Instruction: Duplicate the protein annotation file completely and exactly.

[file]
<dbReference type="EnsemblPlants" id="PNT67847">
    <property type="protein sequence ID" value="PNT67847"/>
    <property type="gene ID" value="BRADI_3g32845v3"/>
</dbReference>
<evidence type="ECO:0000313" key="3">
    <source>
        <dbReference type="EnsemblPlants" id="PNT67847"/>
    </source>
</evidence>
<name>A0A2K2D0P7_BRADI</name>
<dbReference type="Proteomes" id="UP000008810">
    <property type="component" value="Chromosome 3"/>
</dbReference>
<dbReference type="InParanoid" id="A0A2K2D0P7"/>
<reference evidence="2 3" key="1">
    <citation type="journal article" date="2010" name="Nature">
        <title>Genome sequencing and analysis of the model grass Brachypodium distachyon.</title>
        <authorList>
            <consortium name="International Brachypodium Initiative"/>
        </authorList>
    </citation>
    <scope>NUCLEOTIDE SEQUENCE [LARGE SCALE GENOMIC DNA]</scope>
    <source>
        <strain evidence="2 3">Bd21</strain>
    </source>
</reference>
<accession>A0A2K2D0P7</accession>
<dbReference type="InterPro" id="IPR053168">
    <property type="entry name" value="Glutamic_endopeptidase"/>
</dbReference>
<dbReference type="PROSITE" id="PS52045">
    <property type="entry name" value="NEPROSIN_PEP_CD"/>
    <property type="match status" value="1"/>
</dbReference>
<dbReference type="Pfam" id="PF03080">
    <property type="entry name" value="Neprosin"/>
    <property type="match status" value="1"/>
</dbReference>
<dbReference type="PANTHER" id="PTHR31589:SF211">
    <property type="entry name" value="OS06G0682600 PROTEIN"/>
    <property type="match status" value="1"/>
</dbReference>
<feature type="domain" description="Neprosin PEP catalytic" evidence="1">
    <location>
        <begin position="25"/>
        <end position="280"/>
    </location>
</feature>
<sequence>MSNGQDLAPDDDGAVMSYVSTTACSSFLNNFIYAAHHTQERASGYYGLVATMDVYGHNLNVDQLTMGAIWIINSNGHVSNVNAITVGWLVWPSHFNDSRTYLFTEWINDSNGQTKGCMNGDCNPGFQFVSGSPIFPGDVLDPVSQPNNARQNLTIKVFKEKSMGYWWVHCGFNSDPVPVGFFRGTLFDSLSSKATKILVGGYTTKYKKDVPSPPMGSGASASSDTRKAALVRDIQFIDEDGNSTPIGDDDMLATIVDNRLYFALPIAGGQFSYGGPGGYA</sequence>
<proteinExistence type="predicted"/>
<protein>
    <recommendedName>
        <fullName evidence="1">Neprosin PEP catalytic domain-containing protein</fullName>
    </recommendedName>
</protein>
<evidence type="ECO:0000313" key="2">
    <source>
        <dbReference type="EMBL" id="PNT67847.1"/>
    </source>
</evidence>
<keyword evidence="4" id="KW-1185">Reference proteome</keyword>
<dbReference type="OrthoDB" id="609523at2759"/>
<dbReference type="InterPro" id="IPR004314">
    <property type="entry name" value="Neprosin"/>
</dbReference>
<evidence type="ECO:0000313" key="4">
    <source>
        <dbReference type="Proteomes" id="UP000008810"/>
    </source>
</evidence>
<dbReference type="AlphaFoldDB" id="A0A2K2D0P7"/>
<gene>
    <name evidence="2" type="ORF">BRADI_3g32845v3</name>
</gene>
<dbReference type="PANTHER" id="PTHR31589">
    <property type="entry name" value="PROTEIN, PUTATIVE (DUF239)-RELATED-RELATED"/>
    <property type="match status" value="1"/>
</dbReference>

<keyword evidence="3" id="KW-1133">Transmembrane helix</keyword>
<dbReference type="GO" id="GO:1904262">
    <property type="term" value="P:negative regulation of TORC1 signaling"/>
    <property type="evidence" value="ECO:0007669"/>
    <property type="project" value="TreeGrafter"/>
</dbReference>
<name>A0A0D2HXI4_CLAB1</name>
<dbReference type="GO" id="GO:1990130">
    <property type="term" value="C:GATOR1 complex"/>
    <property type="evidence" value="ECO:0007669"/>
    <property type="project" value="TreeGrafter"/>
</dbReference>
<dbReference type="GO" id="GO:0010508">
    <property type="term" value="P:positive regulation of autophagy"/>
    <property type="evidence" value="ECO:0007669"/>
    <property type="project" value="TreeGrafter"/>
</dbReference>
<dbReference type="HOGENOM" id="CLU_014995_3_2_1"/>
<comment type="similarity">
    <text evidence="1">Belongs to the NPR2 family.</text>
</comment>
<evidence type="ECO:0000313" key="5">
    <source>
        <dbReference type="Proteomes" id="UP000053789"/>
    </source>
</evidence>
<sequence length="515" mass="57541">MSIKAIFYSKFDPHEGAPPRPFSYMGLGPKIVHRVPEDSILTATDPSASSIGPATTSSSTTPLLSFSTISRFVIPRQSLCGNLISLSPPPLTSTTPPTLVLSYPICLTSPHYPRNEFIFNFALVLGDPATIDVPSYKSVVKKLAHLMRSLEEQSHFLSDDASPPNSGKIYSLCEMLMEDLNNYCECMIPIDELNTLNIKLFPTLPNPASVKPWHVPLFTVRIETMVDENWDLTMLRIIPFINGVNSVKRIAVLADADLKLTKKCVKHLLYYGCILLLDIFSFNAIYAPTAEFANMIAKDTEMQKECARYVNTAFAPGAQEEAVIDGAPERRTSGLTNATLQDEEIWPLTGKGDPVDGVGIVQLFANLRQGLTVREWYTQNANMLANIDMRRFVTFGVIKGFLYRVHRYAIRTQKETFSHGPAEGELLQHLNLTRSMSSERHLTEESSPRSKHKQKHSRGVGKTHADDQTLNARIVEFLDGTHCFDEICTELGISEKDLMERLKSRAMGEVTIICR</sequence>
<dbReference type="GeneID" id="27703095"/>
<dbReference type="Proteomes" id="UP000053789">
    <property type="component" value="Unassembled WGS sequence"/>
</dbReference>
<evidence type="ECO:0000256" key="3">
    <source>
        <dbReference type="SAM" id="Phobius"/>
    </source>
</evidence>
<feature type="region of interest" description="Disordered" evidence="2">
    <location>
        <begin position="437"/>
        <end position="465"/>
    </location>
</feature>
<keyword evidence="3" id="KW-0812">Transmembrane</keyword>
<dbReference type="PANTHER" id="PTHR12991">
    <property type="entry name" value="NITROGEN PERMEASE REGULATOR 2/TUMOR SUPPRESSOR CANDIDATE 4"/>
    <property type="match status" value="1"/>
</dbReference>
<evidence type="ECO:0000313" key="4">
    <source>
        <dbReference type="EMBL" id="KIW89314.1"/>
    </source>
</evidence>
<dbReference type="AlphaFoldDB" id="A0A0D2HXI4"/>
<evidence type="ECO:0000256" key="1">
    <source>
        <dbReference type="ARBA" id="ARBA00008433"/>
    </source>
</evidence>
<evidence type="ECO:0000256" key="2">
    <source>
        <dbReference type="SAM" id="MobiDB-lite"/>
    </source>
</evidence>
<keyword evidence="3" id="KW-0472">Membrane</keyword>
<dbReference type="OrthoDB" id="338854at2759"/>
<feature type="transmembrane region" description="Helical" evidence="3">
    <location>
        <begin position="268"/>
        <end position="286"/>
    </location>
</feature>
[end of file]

<dbReference type="EnsemblPlants" id="PNT67847">
    <property type="protein sequence ID" value="PNT67847"/>
    <property type="gene ID" value="BRADI_3g32845v3"/>
</dbReference>
<evidence type="ECO:0000313" key="3">
    <source>
        <dbReference type="EnsemblPlants" id="PNT67847"/>
    </source>
</evidence>
<name>A0A2K2D0P7_BRADI</name>
<dbReference type="Proteomes" id="UP000008810">
    <property type="component" value="Chromosome 3"/>
</dbReference>
<dbReference type="InParanoid" id="A0A2K2D0P7"/>
<reference evidence="2 3" key="1">
    <citation type="journal article" date="2010" name="Nature">
        <title>Genome sequencing and analysis of the model grass Brachypodium distachyon.</title>
        <authorList>
            <consortium name="International Brachypodium Initiative"/>
        </authorList>
    </citation>
    <scope>NUCLEOTIDE SEQUENCE [LARGE SCALE GENOMIC DNA]</scope>
    <source>
        <strain evidence="2 3">Bd21</strain>
    </source>
</reference>
<accession>A0A2K2D0P7</accession>
<dbReference type="InterPro" id="IPR053168">
    <property type="entry name" value="Glutamic_endopeptidase"/>
</dbReference>
<dbReference type="PROSITE" id="PS52045">
    <property type="entry name" value="NEPROSIN_PEP_CD"/>
    <property type="match status" value="1"/>
</dbReference>
<dbReference type="Pfam" id="PF03080">
    <property type="entry name" value="Neprosin"/>
    <property type="match status" value="1"/>
</dbReference>
<dbReference type="PANTHER" id="PTHR31589:SF211">
    <property type="entry name" value="OS06G0682600 PROTEIN"/>
    <property type="match status" value="1"/>
</dbReference>
<feature type="domain" description="Neprosin PEP catalytic" evidence="1">
    <location>
        <begin position="25"/>
        <end position="280"/>
    </location>
</feature>
<sequence>MSNGQDLAPDDDGAVMSYVSTTACSSFLNNFIYAAHHTQERASGYYGLVATMDVYGHNLNVDQLTMGAIWIINSNGHVSNVNAITVGWLVWPSHFNDSRTYLFTEWINDSNGQTKGCMNGDCNPGFQFVSGSPIFPGDVLDPVSQPNNARQNLTIKVFKEKSMGYWWVHCGFNSDPVPVGFFRGTLFDSLSSKATKILVGGYTTKYKKDVPSPPMGSGASASSDTRKAALVRDIQFIDEDGNSTPIGDDDMLATIVDNRLYFALPIAGGQFSYGGPGGYA</sequence>
<proteinExistence type="predicted"/>
<protein>
    <recommendedName>
        <fullName evidence="1">Neprosin PEP catalytic domain-containing protein</fullName>
    </recommendedName>
</protein>
<evidence type="ECO:0000313" key="2">
    <source>
        <dbReference type="EMBL" id="PNT67847.1"/>
    </source>
</evidence>
<keyword evidence="4" id="KW-1185">Reference proteome</keyword>
<dbReference type="OrthoDB" id="609523at2759"/>
<dbReference type="InterPro" id="IPR004314">
    <property type="entry name" value="Neprosin"/>
</dbReference>
<evidence type="ECO:0000313" key="4">
    <source>
        <dbReference type="Proteomes" id="UP000008810"/>
    </source>
</evidence>
<dbReference type="AlphaFoldDB" id="A0A2K2D0P7"/>
<gene>
    <name evidence="2" type="ORF">BRADI_3g32845v3</name>
</gene>
<dbReference type="PANTHER" id="PTHR31589">
    <property type="entry name" value="PROTEIN, PUTATIVE (DUF239)-RELATED-RELATED"/>
    <property type="match status" value="1"/>
</dbReference>

<keyword evidence="3" id="KW-1133">Transmembrane helix</keyword>
<dbReference type="GO" id="GO:1904262">
    <property type="term" value="P:negative regulation of TORC1 signaling"/>
    <property type="evidence" value="ECO:0007669"/>
    <property type="project" value="TreeGrafter"/>
</dbReference>
<name>A0A0D2HXI4_CLAB1</name>
<dbReference type="GO" id="GO:1990130">
    <property type="term" value="C:GATOR1 complex"/>
    <property type="evidence" value="ECO:0007669"/>
    <property type="project" value="TreeGrafter"/>
</dbReference>
<dbReference type="GO" id="GO:0010508">
    <property type="term" value="P:positive regulation of autophagy"/>
    <property type="evidence" value="ECO:0007669"/>
    <property type="project" value="TreeGrafter"/>
</dbReference>
<dbReference type="HOGENOM" id="CLU_014995_3_2_1"/>
<comment type="similarity">
    <text evidence="1">Belongs to the NPR2 family.</text>
</comment>
<evidence type="ECO:0000313" key="5">
    <source>
        <dbReference type="Proteomes" id="UP000053789"/>
    </source>
</evidence>
<sequence length="515" mass="57541">MSIKAIFYSKFDPHEGAPPRPFSYMGLGPKIVHRVPEDSILTATDPSASSIGPATTSSSTTPLLSFSTISRFVIPRQSLCGNLISLSPPPLTSTTPPTLVLSYPICLTSPHYPRNEFIFNFALVLGDPATIDVPSYKSVVKKLAHLMRSLEEQSHFLSDDASPPNSGKIYSLCEMLMEDLNNYCECMIPIDELNTLNIKLFPTLPNPASVKPWHVPLFTVRIETMVDENWDLTMLRIIPFINGVNSVKRIAVLADADLKLTKKCVKHLLYYGCILLLDIFSFNAIYAPTAEFANMIAKDTEMQKECARYVNTAFAPGAQEEAVIDGAPERRTSGLTNATLQDEEIWPLTGKGDPVDGVGIVQLFANLRQGLTVREWYTQNANMLANIDMRRFVTFGVIKGFLYRVHRYAIRTQKETFSHGPAEGELLQHLNLTRSMSSERHLTEESSPRSKHKQKHSRGVGKTHADDQTLNARIVEFLDGTHCFDEICTELGISEKDLMERLKSRAMGEVTIICR</sequence>
<dbReference type="GeneID" id="27703095"/>
<dbReference type="Proteomes" id="UP000053789">
    <property type="component" value="Unassembled WGS sequence"/>
</dbReference>
<evidence type="ECO:0000256" key="3">
    <source>
        <dbReference type="SAM" id="Phobius"/>
    </source>
</evidence>
<feature type="region of interest" description="Disordered" evidence="2">
    <location>
        <begin position="437"/>
        <end position="465"/>
    </location>
</feature>
<keyword evidence="3" id="KW-0812">Transmembrane</keyword>
<dbReference type="PANTHER" id="PTHR12991">
    <property type="entry name" value="NITROGEN PERMEASE REGULATOR 2/TUMOR SUPPRESSOR CANDIDATE 4"/>
    <property type="match status" value="1"/>
</dbReference>
<evidence type="ECO:0000313" key="4">
    <source>
        <dbReference type="EMBL" id="KIW89314.1"/>
    </source>
</evidence>
<dbReference type="AlphaFoldDB" id="A0A0D2HXI4"/>
<evidence type="ECO:0000256" key="1">
    <source>
        <dbReference type="ARBA" id="ARBA00008433"/>
    </source>
</evidence>
<evidence type="ECO:0000256" key="2">
    <source>
        <dbReference type="SAM" id="MobiDB-lite"/>
    </source>
</evidence>
<keyword evidence="3" id="KW-0472">Membrane</keyword>
<dbReference type="OrthoDB" id="338854at2759"/>
<feature type="transmembrane region" description="Helical" evidence="3">
    <location>
        <begin position="268"/>
        <end position="286"/>
    </location>
</feature>